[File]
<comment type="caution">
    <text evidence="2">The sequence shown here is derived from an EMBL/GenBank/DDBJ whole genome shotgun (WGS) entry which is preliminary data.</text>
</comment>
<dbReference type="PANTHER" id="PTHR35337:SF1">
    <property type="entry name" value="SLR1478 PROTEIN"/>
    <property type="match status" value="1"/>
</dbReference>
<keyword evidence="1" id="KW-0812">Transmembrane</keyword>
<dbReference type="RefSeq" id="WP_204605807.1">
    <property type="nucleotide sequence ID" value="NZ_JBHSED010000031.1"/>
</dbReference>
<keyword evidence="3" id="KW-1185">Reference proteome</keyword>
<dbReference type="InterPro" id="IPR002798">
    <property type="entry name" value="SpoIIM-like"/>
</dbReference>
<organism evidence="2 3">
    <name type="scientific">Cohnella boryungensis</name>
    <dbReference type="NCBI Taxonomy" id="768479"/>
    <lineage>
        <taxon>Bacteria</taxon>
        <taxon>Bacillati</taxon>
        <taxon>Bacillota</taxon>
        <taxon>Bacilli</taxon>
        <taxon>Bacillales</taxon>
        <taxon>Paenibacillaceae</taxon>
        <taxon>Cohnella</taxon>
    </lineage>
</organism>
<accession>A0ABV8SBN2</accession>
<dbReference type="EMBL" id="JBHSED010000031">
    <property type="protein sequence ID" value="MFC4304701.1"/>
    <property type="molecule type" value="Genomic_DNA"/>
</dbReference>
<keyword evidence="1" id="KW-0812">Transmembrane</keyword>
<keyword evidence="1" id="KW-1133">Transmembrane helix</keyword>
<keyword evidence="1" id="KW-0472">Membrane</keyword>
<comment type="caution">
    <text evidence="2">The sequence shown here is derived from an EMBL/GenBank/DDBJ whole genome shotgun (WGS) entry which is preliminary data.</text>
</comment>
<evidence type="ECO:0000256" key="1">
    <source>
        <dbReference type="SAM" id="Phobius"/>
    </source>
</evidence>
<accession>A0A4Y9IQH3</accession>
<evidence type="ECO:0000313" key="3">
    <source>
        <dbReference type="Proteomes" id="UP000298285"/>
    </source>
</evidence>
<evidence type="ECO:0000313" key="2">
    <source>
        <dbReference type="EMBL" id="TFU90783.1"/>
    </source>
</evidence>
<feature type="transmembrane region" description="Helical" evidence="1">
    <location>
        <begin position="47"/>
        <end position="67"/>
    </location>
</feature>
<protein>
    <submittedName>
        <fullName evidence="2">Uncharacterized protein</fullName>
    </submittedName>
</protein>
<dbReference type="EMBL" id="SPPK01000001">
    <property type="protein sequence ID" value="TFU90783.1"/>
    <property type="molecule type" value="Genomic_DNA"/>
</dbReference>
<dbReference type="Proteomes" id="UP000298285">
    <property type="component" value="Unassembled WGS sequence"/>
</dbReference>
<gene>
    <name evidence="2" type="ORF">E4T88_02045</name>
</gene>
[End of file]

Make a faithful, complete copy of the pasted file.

<comment type="caution">
    <text evidence="2">The sequence shown here is derived from an EMBL/GenBank/DDBJ whole genome shotgun (WGS) entry which is preliminary data.</text>
</comment>
<dbReference type="PANTHER" id="PTHR35337:SF1">
    <property type="entry name" value="SLR1478 PROTEIN"/>
    <property type="match status" value="1"/>
</dbReference>
<keyword evidence="1" id="KW-0812">Transmembrane</keyword>
<dbReference type="RefSeq" id="WP_204605807.1">
    <property type="nucleotide sequence ID" value="NZ_JBHSED010000031.1"/>
</dbReference>
<keyword evidence="3" id="KW-1185">Reference proteome</keyword>
<dbReference type="InterPro" id="IPR002798">
    <property type="entry name" value="SpoIIM-like"/>
</dbReference>
<organism evidence="2 3">
    <name type="scientific">Cohnella boryungensis</name>
    <dbReference type="NCBI Taxonomy" id="768479"/>
    <lineage>
        <taxon>Bacteria</taxon>
        <taxon>Bacillati</taxon>
        <taxon>Bacillota</taxon>
        <taxon>Bacilli</taxon>
        <taxon>Bacillales</taxon>
        <taxon>Paenibacillaceae</taxon>
        <taxon>Cohnella</taxon>
    </lineage>
</organism>
<accession>A0ABV8SBN2</accession>
<dbReference type="EMBL" id="JBHSED010000031">
    <property type="protein sequence ID" value="MFC4304701.1"/>
    <property type="molecule type" value="Genomic_DNA"/>
</dbReference>
<keyword evidence="1" id="KW-0812">Transmembrane</keyword>
<keyword evidence="1" id="KW-1133">Transmembrane helix</keyword>
<keyword evidence="1" id="KW-0472">Membrane</keyword>
<comment type="caution">
    <text evidence="2">The sequence shown here is derived from an EMBL/GenBank/DDBJ whole genome shotgun (WGS) entry which is preliminary data.</text>
</comment>
<evidence type="ECO:0000256" key="1">
    <source>
        <dbReference type="SAM" id="Phobius"/>
    </source>
</evidence>
<accession>A0A4Y9IQH3</accession>
<evidence type="ECO:0000313" key="3">
    <source>
        <dbReference type="Proteomes" id="UP000298285"/>
    </source>
</evidence>
<evidence type="ECO:0000313" key="2">
    <source>
        <dbReference type="EMBL" id="TFU90783.1"/>
    </source>
</evidence>
<feature type="transmembrane region" description="Helical" evidence="1">
    <location>
        <begin position="47"/>
        <end position="67"/>
    </location>
</feature>
<protein>
    <submittedName>
        <fullName evidence="2">Uncharacterized protein</fullName>
    </submittedName>
</protein>
<dbReference type="EMBL" id="SPPK01000001">
    <property type="protein sequence ID" value="TFU90783.1"/>
    <property type="molecule type" value="Genomic_DNA"/>
</dbReference>
<dbReference type="Proteomes" id="UP000298285">
    <property type="component" value="Unassembled WGS sequence"/>
</dbReference>
<gene>
    <name evidence="2" type="ORF">E4T88_02045</name>
</gene>